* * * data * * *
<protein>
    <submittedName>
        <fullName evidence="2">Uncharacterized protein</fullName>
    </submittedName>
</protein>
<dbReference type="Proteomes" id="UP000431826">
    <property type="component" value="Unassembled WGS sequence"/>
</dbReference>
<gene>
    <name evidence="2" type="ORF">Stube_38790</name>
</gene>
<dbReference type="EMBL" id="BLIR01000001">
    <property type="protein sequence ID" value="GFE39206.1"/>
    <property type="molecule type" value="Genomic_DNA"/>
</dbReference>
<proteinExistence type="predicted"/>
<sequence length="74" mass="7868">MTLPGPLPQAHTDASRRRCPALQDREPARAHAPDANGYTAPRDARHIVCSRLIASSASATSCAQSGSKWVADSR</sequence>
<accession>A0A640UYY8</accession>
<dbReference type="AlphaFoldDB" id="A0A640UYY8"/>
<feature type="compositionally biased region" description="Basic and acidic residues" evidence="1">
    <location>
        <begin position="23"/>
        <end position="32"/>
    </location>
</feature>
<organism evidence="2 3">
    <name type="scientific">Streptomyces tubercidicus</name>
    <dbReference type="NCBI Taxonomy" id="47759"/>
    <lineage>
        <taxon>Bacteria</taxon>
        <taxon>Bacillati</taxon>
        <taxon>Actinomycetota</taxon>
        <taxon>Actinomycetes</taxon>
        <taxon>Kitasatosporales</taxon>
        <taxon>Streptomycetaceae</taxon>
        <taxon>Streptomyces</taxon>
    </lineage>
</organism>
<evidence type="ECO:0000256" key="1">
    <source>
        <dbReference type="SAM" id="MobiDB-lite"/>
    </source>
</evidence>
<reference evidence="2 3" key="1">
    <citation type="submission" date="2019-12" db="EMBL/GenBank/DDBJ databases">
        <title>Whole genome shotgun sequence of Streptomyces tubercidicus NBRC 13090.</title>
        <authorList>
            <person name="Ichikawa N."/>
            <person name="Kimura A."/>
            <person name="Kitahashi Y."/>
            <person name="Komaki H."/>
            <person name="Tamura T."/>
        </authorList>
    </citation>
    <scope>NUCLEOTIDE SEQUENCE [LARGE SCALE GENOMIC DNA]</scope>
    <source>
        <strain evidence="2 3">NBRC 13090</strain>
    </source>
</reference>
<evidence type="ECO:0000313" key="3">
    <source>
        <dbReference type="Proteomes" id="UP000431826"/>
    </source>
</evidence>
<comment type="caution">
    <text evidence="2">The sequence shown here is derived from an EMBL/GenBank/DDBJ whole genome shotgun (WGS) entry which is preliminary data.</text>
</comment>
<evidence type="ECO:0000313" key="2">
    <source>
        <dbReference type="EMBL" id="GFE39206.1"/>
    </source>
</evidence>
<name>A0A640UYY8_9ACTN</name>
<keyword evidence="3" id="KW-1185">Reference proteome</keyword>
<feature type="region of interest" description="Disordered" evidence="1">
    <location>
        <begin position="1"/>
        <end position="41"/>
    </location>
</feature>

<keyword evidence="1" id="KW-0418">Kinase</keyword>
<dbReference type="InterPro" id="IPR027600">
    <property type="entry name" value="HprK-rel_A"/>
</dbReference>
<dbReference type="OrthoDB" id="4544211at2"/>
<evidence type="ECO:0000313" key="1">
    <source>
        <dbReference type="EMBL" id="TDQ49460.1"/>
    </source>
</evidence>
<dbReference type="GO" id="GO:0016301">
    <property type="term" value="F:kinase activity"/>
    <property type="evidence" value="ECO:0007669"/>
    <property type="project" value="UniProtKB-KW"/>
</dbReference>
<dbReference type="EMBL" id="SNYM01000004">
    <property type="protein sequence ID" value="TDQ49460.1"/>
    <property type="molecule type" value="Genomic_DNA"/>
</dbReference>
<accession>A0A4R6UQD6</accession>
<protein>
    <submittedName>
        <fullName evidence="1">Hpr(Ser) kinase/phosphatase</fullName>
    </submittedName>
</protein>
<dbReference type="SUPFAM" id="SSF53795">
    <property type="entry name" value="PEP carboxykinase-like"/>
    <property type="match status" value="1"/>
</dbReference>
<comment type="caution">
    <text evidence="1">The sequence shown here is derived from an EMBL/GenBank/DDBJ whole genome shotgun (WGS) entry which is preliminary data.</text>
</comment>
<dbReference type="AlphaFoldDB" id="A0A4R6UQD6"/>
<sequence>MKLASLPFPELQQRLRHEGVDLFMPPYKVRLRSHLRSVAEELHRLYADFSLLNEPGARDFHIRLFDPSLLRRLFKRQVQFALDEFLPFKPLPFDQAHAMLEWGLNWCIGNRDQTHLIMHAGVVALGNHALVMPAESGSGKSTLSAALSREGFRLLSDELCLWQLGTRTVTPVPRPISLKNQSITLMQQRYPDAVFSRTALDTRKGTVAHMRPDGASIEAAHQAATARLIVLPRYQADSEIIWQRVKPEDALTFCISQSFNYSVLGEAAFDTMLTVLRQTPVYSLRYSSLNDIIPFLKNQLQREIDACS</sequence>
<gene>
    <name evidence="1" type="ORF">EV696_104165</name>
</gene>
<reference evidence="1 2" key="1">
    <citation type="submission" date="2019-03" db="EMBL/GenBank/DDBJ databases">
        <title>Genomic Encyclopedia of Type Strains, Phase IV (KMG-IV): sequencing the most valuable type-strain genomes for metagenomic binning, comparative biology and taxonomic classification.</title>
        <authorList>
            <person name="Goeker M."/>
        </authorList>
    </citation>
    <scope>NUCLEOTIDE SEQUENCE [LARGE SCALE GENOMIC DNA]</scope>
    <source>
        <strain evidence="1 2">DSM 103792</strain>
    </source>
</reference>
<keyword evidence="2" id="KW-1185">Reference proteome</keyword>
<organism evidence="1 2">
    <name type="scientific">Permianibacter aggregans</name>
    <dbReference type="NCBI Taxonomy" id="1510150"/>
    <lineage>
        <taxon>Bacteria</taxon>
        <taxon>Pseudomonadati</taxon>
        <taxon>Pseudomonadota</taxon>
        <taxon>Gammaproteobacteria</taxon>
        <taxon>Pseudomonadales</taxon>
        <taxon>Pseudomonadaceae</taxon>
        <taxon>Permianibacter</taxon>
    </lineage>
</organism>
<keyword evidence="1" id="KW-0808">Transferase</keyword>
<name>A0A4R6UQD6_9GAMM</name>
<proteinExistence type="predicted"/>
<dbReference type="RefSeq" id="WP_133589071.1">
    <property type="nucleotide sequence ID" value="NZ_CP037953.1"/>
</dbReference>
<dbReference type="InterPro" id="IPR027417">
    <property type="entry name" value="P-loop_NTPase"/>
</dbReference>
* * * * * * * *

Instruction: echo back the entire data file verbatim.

<protein>
    <submittedName>
        <fullName evidence="2">Uncharacterized protein</fullName>
    </submittedName>
</protein>
<dbReference type="Proteomes" id="UP000431826">
    <property type="component" value="Unassembled WGS sequence"/>
</dbReference>
<gene>
    <name evidence="2" type="ORF">Stube_38790</name>
</gene>
<dbReference type="EMBL" id="BLIR01000001">
    <property type="protein sequence ID" value="GFE39206.1"/>
    <property type="molecule type" value="Genomic_DNA"/>
</dbReference>
<proteinExistence type="predicted"/>
<sequence length="74" mass="7868">MTLPGPLPQAHTDASRRRCPALQDREPARAHAPDANGYTAPRDARHIVCSRLIASSASATSCAQSGSKWVADSR</sequence>
<accession>A0A640UYY8</accession>
<dbReference type="AlphaFoldDB" id="A0A640UYY8"/>
<feature type="compositionally biased region" description="Basic and acidic residues" evidence="1">
    <location>
        <begin position="23"/>
        <end position="32"/>
    </location>
</feature>
<organism evidence="2 3">
    <name type="scientific">Streptomyces tubercidicus</name>
    <dbReference type="NCBI Taxonomy" id="47759"/>
    <lineage>
        <taxon>Bacteria</taxon>
        <taxon>Bacillati</taxon>
        <taxon>Actinomycetota</taxon>
        <taxon>Actinomycetes</taxon>
        <taxon>Kitasatosporales</taxon>
        <taxon>Streptomycetaceae</taxon>
        <taxon>Streptomyces</taxon>
    </lineage>
</organism>
<evidence type="ECO:0000256" key="1">
    <source>
        <dbReference type="SAM" id="MobiDB-lite"/>
    </source>
</evidence>
<reference evidence="2 3" key="1">
    <citation type="submission" date="2019-12" db="EMBL/GenBank/DDBJ databases">
        <title>Whole genome shotgun sequence of Streptomyces tubercidicus NBRC 13090.</title>
        <authorList>
            <person name="Ichikawa N."/>
            <person name="Kimura A."/>
            <person name="Kitahashi Y."/>
            <person name="Komaki H."/>
            <person name="Tamura T."/>
        </authorList>
    </citation>
    <scope>NUCLEOTIDE SEQUENCE [LARGE SCALE GENOMIC DNA]</scope>
    <source>
        <strain evidence="2 3">NBRC 13090</strain>
    </source>
</reference>
<evidence type="ECO:0000313" key="3">
    <source>
        <dbReference type="Proteomes" id="UP000431826"/>
    </source>
</evidence>
<comment type="caution">
    <text evidence="2">The sequence shown here is derived from an EMBL/GenBank/DDBJ whole genome shotgun (WGS) entry which is preliminary data.</text>
</comment>
<evidence type="ECO:0000313" key="2">
    <source>
        <dbReference type="EMBL" id="GFE39206.1"/>
    </source>
</evidence>
<name>A0A640UYY8_9ACTN</name>
<keyword evidence="3" id="KW-1185">Reference proteome</keyword>
<feature type="region of interest" description="Disordered" evidence="1">
    <location>
        <begin position="1"/>
        <end position="41"/>
    </location>
</feature>

<keyword evidence="1" id="KW-0418">Kinase</keyword>
<dbReference type="InterPro" id="IPR027600">
    <property type="entry name" value="HprK-rel_A"/>
</dbReference>
<dbReference type="OrthoDB" id="4544211at2"/>
<evidence type="ECO:0000313" key="1">
    <source>
        <dbReference type="EMBL" id="TDQ49460.1"/>
    </source>
</evidence>
<dbReference type="GO" id="GO:0016301">
    <property type="term" value="F:kinase activity"/>
    <property type="evidence" value="ECO:0007669"/>
    <property type="project" value="UniProtKB-KW"/>
</dbReference>
<dbReference type="EMBL" id="SNYM01000004">
    <property type="protein sequence ID" value="TDQ49460.1"/>
    <property type="molecule type" value="Genomic_DNA"/>
</dbReference>
<accession>A0A4R6UQD6</accession>
<protein>
    <submittedName>
        <fullName evidence="1">Hpr(Ser) kinase/phosphatase</fullName>
    </submittedName>
</protein>
<dbReference type="SUPFAM" id="SSF53795">
    <property type="entry name" value="PEP carboxykinase-like"/>
    <property type="match status" value="1"/>
</dbReference>
<comment type="caution">
    <text evidence="1">The sequence shown here is derived from an EMBL/GenBank/DDBJ whole genome shotgun (WGS) entry which is preliminary data.</text>
</comment>
<dbReference type="AlphaFoldDB" id="A0A4R6UQD6"/>
<sequence>MKLASLPFPELQQRLRHEGVDLFMPPYKVRLRSHLRSVAEELHRLYADFSLLNEPGARDFHIRLFDPSLLRRLFKRQVQFALDEFLPFKPLPFDQAHAMLEWGLNWCIGNRDQTHLIMHAGVVALGNHALVMPAESGSGKSTLSAALSREGFRLLSDELCLWQLGTRTVTPVPRPISLKNQSITLMQQRYPDAVFSRTALDTRKGTVAHMRPDGASIEAAHQAATARLIVLPRYQADSEIIWQRVKPEDALTFCISQSFNYSVLGEAAFDTMLTVLRQTPVYSLRYSSLNDIIPFLKNQLQREIDACS</sequence>
<gene>
    <name evidence="1" type="ORF">EV696_104165</name>
</gene>
<reference evidence="1 2" key="1">
    <citation type="submission" date="2019-03" db="EMBL/GenBank/DDBJ databases">
        <title>Genomic Encyclopedia of Type Strains, Phase IV (KMG-IV): sequencing the most valuable type-strain genomes for metagenomic binning, comparative biology and taxonomic classification.</title>
        <authorList>
            <person name="Goeker M."/>
        </authorList>
    </citation>
    <scope>NUCLEOTIDE SEQUENCE [LARGE SCALE GENOMIC DNA]</scope>
    <source>
        <strain evidence="1 2">DSM 103792</strain>
    </source>
</reference>
<keyword evidence="2" id="KW-1185">Reference proteome</keyword>
<organism evidence="1 2">
    <name type="scientific">Permianibacter aggregans</name>
    <dbReference type="NCBI Taxonomy" id="1510150"/>
    <lineage>
        <taxon>Bacteria</taxon>
        <taxon>Pseudomonadati</taxon>
        <taxon>Pseudomonadota</taxon>
        <taxon>Gammaproteobacteria</taxon>
        <taxon>Pseudomonadales</taxon>
        <taxon>Pseudomonadaceae</taxon>
        <taxon>Permianibacter</taxon>
    </lineage>
</organism>
<keyword evidence="1" id="KW-0808">Transferase</keyword>
<name>A0A4R6UQD6_9GAMM</name>
<proteinExistence type="predicted"/>
<dbReference type="RefSeq" id="WP_133589071.1">
    <property type="nucleotide sequence ID" value="NZ_CP037953.1"/>
</dbReference>
<dbReference type="InterPro" id="IPR027417">
    <property type="entry name" value="P-loop_NTPase"/>
</dbReference>